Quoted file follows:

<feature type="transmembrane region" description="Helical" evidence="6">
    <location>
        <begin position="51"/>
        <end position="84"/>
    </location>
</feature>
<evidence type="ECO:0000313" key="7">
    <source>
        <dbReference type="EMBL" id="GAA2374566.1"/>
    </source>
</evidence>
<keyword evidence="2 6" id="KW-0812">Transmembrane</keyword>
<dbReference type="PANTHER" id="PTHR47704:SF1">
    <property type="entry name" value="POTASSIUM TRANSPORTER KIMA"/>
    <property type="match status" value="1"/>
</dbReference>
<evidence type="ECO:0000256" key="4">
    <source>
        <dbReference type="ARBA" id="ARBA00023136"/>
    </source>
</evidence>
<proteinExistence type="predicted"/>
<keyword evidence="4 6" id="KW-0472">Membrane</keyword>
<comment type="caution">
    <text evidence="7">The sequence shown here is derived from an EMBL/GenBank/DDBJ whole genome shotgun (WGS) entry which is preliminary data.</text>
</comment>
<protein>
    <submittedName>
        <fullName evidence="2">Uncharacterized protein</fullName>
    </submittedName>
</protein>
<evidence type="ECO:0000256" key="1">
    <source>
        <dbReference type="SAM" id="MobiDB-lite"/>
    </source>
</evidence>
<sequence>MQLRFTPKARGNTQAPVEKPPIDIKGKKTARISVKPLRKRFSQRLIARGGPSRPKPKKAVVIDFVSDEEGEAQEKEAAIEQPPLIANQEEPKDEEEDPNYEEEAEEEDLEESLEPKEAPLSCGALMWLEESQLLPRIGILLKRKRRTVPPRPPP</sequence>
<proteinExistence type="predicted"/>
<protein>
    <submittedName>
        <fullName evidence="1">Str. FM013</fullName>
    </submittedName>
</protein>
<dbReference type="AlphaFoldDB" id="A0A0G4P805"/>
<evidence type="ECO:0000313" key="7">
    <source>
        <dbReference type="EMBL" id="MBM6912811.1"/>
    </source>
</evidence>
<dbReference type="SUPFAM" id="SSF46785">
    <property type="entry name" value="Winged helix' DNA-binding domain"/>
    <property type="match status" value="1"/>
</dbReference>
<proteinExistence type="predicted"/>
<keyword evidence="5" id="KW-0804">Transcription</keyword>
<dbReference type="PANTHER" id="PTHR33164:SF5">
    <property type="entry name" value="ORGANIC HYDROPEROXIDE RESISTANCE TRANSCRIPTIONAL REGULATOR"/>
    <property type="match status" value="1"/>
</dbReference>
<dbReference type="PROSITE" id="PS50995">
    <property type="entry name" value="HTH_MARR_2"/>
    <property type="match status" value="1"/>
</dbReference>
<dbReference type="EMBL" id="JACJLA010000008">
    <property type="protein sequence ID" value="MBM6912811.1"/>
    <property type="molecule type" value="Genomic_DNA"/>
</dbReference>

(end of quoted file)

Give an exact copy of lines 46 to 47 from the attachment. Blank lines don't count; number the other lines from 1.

    <source>
        <dbReference type="EMBL" id="MBM6912811.1"/>